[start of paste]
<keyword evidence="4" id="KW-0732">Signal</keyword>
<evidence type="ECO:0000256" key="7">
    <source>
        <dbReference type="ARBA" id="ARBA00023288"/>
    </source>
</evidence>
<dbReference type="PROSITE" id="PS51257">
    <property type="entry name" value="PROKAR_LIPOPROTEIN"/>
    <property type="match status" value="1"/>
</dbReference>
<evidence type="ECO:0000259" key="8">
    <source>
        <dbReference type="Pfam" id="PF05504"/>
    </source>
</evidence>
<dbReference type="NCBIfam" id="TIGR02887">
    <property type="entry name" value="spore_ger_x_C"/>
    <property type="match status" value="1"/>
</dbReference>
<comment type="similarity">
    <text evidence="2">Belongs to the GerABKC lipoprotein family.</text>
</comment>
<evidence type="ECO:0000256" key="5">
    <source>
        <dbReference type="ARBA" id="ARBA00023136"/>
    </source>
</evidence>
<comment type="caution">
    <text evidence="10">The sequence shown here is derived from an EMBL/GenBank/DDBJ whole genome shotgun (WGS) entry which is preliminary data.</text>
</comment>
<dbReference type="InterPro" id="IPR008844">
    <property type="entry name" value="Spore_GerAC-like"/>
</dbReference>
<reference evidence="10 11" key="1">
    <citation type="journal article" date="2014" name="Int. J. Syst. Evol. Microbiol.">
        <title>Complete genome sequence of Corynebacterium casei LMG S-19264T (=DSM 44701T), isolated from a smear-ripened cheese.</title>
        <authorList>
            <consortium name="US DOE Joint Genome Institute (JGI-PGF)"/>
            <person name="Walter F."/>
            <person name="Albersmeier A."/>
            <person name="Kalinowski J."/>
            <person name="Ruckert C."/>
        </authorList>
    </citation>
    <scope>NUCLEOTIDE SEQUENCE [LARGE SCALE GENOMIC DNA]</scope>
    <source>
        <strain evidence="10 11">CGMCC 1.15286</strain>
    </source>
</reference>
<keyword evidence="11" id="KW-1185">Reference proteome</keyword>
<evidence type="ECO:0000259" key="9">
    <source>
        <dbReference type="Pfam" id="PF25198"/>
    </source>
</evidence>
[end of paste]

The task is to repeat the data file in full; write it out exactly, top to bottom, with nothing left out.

<keyword evidence="4" id="KW-0732">Signal</keyword>
<evidence type="ECO:0000256" key="7">
    <source>
        <dbReference type="ARBA" id="ARBA00023288"/>
    </source>
</evidence>
<dbReference type="PROSITE" id="PS51257">
    <property type="entry name" value="PROKAR_LIPOPROTEIN"/>
    <property type="match status" value="1"/>
</dbReference>
<evidence type="ECO:0000259" key="8">
    <source>
        <dbReference type="Pfam" id="PF05504"/>
    </source>
</evidence>
<dbReference type="NCBIfam" id="TIGR02887">
    <property type="entry name" value="spore_ger_x_C"/>
    <property type="match status" value="1"/>
</dbReference>
<comment type="similarity">
    <text evidence="2">Belongs to the GerABKC lipoprotein family.</text>
</comment>
<evidence type="ECO:0000256" key="5">
    <source>
        <dbReference type="ARBA" id="ARBA00023136"/>
    </source>
</evidence>
<comment type="caution">
    <text evidence="10">The sequence shown here is derived from an EMBL/GenBank/DDBJ whole genome shotgun (WGS) entry which is preliminary data.</text>
</comment>
<dbReference type="InterPro" id="IPR008844">
    <property type="entry name" value="Spore_GerAC-like"/>
</dbReference>
<reference evidence="10 11" key="1">
    <citation type="journal article" date="2014" name="Int. J. Syst. Evol. Microbiol.">
        <title>Complete genome sequence of Corynebacterium casei LMG S-19264T (=DSM 44701T), isolated from a smear-ripened cheese.</title>
        <authorList>
            <consortium name="US DOE Joint Genome Institute (JGI-PGF)"/>
            <person name="Walter F."/>
            <person name="Albersmeier A."/>
            <person name="Kalinowski J."/>
            <person name="Ruckert C."/>
        </authorList>
    </citation>
    <scope>NUCLEOTIDE SEQUENCE [LARGE SCALE GENOMIC DNA]</scope>
    <source>
        <strain evidence="10 11">CGMCC 1.15286</strain>
    </source>
</reference>
<keyword evidence="11" id="KW-1185">Reference proteome</keyword>
<evidence type="ECO:0000259" key="9">
    <source>
        <dbReference type="Pfam" id="PF25198"/>
    </source>
</evidence>